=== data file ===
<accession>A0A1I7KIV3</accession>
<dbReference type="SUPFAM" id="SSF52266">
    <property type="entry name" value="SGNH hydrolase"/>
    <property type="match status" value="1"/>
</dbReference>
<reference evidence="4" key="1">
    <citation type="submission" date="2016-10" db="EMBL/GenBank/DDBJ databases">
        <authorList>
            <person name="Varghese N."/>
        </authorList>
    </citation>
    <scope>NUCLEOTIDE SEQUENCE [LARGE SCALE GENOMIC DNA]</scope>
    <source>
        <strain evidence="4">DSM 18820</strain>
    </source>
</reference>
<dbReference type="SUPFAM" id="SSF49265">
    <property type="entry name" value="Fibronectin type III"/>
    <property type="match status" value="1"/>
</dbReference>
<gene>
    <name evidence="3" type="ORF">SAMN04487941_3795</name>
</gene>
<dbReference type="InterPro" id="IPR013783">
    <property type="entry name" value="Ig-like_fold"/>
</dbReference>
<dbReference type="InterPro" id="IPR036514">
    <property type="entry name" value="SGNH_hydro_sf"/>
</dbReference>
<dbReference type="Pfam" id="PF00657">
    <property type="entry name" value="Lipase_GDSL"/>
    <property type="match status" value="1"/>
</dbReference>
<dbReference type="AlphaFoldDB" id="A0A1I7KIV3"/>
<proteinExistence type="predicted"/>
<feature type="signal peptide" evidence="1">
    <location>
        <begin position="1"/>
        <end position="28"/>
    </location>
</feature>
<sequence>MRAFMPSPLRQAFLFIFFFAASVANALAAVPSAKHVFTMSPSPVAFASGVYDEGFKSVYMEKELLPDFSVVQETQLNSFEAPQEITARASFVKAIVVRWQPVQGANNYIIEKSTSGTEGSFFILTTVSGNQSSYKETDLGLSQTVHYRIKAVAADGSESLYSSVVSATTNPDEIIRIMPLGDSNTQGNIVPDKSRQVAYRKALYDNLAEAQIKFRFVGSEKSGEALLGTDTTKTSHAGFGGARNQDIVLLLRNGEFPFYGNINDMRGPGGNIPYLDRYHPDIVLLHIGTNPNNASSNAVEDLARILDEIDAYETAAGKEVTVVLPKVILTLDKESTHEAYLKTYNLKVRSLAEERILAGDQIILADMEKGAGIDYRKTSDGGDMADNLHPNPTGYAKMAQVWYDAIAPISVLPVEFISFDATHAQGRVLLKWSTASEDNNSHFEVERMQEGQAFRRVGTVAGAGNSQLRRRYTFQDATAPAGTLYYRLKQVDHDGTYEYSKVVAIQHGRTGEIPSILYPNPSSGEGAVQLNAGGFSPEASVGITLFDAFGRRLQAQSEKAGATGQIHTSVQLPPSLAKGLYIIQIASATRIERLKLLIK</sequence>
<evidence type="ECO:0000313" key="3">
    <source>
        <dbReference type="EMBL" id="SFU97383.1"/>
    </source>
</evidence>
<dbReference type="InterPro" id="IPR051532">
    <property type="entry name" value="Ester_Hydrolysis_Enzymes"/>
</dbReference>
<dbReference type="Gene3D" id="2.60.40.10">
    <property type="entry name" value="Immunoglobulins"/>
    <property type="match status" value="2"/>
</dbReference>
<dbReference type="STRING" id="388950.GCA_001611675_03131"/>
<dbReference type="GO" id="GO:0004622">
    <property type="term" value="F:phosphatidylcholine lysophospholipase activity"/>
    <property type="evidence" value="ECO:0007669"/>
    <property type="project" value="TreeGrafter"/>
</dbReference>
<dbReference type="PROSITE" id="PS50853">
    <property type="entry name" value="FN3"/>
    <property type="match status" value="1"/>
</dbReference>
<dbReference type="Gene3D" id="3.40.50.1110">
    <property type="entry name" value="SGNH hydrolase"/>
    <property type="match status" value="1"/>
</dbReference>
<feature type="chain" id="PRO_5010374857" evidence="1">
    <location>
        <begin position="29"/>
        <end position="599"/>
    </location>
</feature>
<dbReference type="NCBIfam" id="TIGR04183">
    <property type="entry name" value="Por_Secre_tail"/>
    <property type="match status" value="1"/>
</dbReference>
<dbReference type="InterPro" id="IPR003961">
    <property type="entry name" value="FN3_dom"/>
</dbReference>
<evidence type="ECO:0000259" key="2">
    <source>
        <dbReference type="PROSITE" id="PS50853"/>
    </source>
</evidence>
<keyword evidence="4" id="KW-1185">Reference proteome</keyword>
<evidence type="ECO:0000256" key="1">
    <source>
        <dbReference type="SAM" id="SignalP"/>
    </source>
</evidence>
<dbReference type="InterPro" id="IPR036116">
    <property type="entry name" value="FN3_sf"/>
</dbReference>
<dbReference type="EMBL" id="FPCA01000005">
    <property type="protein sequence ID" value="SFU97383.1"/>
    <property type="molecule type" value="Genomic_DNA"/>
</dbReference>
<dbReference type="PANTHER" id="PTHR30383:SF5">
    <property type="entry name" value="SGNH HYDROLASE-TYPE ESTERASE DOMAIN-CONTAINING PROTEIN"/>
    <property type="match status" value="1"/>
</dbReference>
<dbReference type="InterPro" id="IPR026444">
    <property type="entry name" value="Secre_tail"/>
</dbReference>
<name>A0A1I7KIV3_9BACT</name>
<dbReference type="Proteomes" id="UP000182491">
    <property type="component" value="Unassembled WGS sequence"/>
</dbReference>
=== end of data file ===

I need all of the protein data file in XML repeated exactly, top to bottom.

<accession>A0A1I7KIV3</accession>
<dbReference type="SUPFAM" id="SSF52266">
    <property type="entry name" value="SGNH hydrolase"/>
    <property type="match status" value="1"/>
</dbReference>
<reference evidence="4" key="1">
    <citation type="submission" date="2016-10" db="EMBL/GenBank/DDBJ databases">
        <authorList>
            <person name="Varghese N."/>
        </authorList>
    </citation>
    <scope>NUCLEOTIDE SEQUENCE [LARGE SCALE GENOMIC DNA]</scope>
    <source>
        <strain evidence="4">DSM 18820</strain>
    </source>
</reference>
<dbReference type="SUPFAM" id="SSF49265">
    <property type="entry name" value="Fibronectin type III"/>
    <property type="match status" value="1"/>
</dbReference>
<gene>
    <name evidence="3" type="ORF">SAMN04487941_3795</name>
</gene>
<dbReference type="InterPro" id="IPR013783">
    <property type="entry name" value="Ig-like_fold"/>
</dbReference>
<dbReference type="InterPro" id="IPR036514">
    <property type="entry name" value="SGNH_hydro_sf"/>
</dbReference>
<dbReference type="Pfam" id="PF00657">
    <property type="entry name" value="Lipase_GDSL"/>
    <property type="match status" value="1"/>
</dbReference>
<dbReference type="AlphaFoldDB" id="A0A1I7KIV3"/>
<proteinExistence type="predicted"/>
<feature type="signal peptide" evidence="1">
    <location>
        <begin position="1"/>
        <end position="28"/>
    </location>
</feature>
<sequence>MRAFMPSPLRQAFLFIFFFAASVANALAAVPSAKHVFTMSPSPVAFASGVYDEGFKSVYMEKELLPDFSVVQETQLNSFEAPQEITARASFVKAIVVRWQPVQGANNYIIEKSTSGTEGSFFILTTVSGNQSSYKETDLGLSQTVHYRIKAVAADGSESLYSSVVSATTNPDEIIRIMPLGDSNTQGNIVPDKSRQVAYRKALYDNLAEAQIKFRFVGSEKSGEALLGTDTTKTSHAGFGGARNQDIVLLLRNGEFPFYGNINDMRGPGGNIPYLDRYHPDIVLLHIGTNPNNASSNAVEDLARILDEIDAYETAAGKEVTVVLPKVILTLDKESTHEAYLKTYNLKVRSLAEERILAGDQIILADMEKGAGIDYRKTSDGGDMADNLHPNPTGYAKMAQVWYDAIAPISVLPVEFISFDATHAQGRVLLKWSTASEDNNSHFEVERMQEGQAFRRVGTVAGAGNSQLRRRYTFQDATAPAGTLYYRLKQVDHDGTYEYSKVVAIQHGRTGEIPSILYPNPSSGEGAVQLNAGGFSPEASVGITLFDAFGRRLQAQSEKAGATGQIHTSVQLPPSLAKGLYIIQIASATRIERLKLLIK</sequence>
<evidence type="ECO:0000313" key="3">
    <source>
        <dbReference type="EMBL" id="SFU97383.1"/>
    </source>
</evidence>
<dbReference type="InterPro" id="IPR051532">
    <property type="entry name" value="Ester_Hydrolysis_Enzymes"/>
</dbReference>
<dbReference type="Gene3D" id="2.60.40.10">
    <property type="entry name" value="Immunoglobulins"/>
    <property type="match status" value="2"/>
</dbReference>
<dbReference type="STRING" id="388950.GCA_001611675_03131"/>
<dbReference type="GO" id="GO:0004622">
    <property type="term" value="F:phosphatidylcholine lysophospholipase activity"/>
    <property type="evidence" value="ECO:0007669"/>
    <property type="project" value="TreeGrafter"/>
</dbReference>
<dbReference type="PROSITE" id="PS50853">
    <property type="entry name" value="FN3"/>
    <property type="match status" value="1"/>
</dbReference>
<dbReference type="Gene3D" id="3.40.50.1110">
    <property type="entry name" value="SGNH hydrolase"/>
    <property type="match status" value="1"/>
</dbReference>
<feature type="chain" id="PRO_5010374857" evidence="1">
    <location>
        <begin position="29"/>
        <end position="599"/>
    </location>
</feature>
<dbReference type="NCBIfam" id="TIGR04183">
    <property type="entry name" value="Por_Secre_tail"/>
    <property type="match status" value="1"/>
</dbReference>
<dbReference type="InterPro" id="IPR003961">
    <property type="entry name" value="FN3_dom"/>
</dbReference>
<evidence type="ECO:0000259" key="2">
    <source>
        <dbReference type="PROSITE" id="PS50853"/>
    </source>
</evidence>
<keyword evidence="4" id="KW-1185">Reference proteome</keyword>
<evidence type="ECO:0000256" key="1">
    <source>
        <dbReference type="SAM" id="SignalP"/>
    </source>
</evidence>
<dbReference type="InterPro" id="IPR036116">
    <property type="entry name" value="FN3_sf"/>
</dbReference>
<dbReference type="EMBL" id="FPCA01000005">
    <property type="protein sequence ID" value="SFU97383.1"/>
    <property type="molecule type" value="Genomic_DNA"/>
</dbReference>
<dbReference type="PANTHER" id="PTHR30383:SF5">
    <property type="entry name" value="SGNH HYDROLASE-TYPE ESTERASE DOMAIN-CONTAINING PROTEIN"/>
    <property type="match status" value="1"/>
</dbReference>
<dbReference type="InterPro" id="IPR026444">
    <property type="entry name" value="Secre_tail"/>
</dbReference>
<name>A0A1I7KIV3_9BACT</name>
<dbReference type="Proteomes" id="UP000182491">
    <property type="component" value="Unassembled WGS sequence"/>
</dbReference>